As with the first star, iron is created when a sufficiently large star reaches the final stage of fusion. Not all such stars become neutron stars, some supernova in such a way that their iron is blown out into the nebula, where it could become part of a different kind of star. So for a red giant to contain lots of iron, it would have had to have been created out of stellar materials that contained iron left over from a previous supernova.
As the red star burned, the iron within it would slowly “capture” neutrons thrown off by the fusion reaction. Some of those neutrons would become protons, and the iron would transmute into heavier elements. Some of those would be unstable and decay, and the process would continue until it reached a particularly stable material like lead or bismuth.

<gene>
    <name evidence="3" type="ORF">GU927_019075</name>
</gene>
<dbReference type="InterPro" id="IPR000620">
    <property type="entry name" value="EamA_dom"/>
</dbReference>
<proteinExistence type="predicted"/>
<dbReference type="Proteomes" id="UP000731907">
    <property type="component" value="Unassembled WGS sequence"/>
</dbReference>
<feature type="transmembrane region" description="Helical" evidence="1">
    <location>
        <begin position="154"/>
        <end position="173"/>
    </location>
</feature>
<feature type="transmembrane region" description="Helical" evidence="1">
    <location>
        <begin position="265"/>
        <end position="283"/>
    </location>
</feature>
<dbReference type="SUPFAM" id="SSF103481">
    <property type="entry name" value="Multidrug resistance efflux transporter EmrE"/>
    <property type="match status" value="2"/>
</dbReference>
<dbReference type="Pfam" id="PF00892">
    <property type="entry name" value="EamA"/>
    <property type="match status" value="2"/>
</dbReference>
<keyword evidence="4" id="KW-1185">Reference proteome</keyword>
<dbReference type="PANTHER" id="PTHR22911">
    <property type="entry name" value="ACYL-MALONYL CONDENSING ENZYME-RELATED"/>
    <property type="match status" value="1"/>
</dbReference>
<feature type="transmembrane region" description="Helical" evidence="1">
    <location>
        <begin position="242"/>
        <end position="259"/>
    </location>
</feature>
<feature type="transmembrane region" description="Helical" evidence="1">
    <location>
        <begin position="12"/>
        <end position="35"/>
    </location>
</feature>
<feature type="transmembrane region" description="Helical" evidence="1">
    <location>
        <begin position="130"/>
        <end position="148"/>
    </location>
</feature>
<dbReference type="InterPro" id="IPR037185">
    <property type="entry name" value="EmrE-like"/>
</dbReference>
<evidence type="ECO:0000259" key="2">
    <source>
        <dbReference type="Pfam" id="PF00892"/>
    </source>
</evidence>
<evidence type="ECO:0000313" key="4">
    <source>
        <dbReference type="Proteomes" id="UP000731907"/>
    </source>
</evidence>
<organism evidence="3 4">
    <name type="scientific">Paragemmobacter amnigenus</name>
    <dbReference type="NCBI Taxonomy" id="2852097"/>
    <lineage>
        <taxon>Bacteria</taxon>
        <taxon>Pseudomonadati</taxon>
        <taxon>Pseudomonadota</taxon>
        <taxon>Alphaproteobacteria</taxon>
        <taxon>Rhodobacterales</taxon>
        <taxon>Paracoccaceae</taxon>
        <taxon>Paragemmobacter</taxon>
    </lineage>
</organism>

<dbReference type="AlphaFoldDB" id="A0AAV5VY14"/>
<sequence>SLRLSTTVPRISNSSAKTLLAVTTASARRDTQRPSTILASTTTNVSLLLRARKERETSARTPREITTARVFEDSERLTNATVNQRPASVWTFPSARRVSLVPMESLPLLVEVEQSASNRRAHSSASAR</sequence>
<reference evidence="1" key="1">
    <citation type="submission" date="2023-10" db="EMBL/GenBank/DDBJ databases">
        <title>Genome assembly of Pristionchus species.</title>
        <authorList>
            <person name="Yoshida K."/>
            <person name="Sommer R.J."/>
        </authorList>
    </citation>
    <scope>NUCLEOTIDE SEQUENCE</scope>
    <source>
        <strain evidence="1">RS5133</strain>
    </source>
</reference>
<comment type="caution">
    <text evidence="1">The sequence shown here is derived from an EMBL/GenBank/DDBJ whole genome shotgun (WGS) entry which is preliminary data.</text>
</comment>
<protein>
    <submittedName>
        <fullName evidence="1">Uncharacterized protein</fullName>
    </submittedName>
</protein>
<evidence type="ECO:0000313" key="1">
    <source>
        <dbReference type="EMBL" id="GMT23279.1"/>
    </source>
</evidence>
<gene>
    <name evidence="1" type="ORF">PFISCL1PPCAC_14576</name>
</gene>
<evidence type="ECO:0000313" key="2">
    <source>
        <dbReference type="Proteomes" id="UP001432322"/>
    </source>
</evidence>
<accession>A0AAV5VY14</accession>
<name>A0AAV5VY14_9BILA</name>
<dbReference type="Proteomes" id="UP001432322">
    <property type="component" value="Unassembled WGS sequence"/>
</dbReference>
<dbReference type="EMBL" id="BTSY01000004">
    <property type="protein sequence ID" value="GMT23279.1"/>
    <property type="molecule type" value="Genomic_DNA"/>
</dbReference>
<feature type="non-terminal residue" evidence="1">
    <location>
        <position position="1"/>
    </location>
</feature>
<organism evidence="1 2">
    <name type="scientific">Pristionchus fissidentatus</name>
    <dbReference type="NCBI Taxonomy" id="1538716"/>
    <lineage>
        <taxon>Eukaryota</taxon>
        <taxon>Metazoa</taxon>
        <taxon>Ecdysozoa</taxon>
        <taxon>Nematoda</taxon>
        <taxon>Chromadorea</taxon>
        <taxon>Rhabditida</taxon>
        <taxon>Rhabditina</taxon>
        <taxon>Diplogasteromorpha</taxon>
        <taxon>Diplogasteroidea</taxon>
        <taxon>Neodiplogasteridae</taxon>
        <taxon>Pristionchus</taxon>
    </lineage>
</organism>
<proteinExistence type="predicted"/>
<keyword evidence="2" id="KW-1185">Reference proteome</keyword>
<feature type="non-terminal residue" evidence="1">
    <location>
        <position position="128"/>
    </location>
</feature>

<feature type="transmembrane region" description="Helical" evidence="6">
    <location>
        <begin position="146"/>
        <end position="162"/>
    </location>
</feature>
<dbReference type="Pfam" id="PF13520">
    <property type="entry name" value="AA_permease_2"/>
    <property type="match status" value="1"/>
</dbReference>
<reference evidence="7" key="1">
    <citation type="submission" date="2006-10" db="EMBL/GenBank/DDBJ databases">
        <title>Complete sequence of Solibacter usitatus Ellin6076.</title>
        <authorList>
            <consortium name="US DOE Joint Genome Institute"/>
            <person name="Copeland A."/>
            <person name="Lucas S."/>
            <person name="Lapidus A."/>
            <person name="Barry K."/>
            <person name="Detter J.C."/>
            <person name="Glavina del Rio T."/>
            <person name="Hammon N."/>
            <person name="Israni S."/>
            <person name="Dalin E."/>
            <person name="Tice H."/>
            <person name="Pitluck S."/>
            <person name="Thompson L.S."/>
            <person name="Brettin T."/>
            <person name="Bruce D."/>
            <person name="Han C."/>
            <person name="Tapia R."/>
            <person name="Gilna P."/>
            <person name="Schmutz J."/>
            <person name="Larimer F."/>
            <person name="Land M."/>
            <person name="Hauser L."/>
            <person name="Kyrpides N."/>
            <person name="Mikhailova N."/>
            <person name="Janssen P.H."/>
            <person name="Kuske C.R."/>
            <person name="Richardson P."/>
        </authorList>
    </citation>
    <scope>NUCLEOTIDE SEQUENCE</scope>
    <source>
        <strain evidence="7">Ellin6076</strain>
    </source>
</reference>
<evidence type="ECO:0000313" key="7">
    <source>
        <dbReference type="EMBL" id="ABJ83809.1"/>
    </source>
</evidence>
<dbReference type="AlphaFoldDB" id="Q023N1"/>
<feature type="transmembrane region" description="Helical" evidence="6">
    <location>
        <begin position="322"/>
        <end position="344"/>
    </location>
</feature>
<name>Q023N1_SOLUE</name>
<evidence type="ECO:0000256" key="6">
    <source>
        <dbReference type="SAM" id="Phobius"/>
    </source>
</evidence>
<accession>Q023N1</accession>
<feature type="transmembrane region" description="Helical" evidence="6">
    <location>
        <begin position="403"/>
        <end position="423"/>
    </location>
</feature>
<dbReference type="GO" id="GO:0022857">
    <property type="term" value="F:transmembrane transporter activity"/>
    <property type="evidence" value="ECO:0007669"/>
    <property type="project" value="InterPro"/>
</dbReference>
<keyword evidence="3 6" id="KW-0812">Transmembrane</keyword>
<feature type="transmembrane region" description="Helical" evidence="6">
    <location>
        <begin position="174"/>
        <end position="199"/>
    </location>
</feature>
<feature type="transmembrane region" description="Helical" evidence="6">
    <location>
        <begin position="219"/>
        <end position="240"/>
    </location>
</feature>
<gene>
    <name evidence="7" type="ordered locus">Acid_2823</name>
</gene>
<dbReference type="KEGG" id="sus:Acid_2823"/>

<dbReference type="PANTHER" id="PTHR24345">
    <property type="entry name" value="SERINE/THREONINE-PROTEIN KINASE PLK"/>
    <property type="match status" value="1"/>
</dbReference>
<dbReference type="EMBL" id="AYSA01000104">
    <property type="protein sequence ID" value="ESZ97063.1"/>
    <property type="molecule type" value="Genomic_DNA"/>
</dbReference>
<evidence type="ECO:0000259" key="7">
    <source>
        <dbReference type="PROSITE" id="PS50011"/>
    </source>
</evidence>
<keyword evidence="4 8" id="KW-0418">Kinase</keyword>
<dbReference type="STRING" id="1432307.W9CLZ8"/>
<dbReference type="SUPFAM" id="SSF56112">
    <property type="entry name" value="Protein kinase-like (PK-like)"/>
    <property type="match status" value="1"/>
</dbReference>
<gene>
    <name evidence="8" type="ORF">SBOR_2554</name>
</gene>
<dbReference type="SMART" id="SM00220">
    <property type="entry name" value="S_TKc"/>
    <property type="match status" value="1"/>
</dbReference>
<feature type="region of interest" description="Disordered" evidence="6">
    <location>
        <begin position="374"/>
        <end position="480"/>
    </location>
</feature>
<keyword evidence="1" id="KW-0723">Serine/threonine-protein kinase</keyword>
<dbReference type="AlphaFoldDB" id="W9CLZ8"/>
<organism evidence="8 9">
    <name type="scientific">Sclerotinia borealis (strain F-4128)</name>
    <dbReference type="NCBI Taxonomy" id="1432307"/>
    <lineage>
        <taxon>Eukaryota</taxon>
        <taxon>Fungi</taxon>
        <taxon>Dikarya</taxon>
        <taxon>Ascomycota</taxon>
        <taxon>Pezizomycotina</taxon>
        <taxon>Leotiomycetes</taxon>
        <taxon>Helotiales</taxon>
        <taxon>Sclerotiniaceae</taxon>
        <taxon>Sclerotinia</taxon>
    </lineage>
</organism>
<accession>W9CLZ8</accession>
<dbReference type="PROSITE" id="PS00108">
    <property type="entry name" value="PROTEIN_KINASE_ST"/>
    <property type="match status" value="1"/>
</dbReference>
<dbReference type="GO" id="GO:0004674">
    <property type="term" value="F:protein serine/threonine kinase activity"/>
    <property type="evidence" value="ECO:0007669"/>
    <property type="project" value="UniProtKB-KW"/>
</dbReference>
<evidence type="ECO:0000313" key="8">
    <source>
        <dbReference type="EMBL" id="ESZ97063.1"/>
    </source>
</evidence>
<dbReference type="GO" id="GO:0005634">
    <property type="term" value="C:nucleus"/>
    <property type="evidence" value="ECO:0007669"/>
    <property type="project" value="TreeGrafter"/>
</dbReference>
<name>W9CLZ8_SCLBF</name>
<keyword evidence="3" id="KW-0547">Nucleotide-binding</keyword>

This process, called the s-process, or “slow” process, explained one way that stars might create materials that fusion could not create. But it didn’t explain a lot of the matter we find in the universe. It explained strontium, but not gold or uranium. It explained silver, but the predicted amount of silver created was only a fraction of the silver found in the universe. There must have been another process that created heavy elements.
Astronomers came up with another possibility, the r-process. What if matter ejected from events like the merger between two neutron stars decayed into elements like uranium, gold, or silver? Kilonovae could explain the amounts of materials like uranium, gold or silver observed in the universe.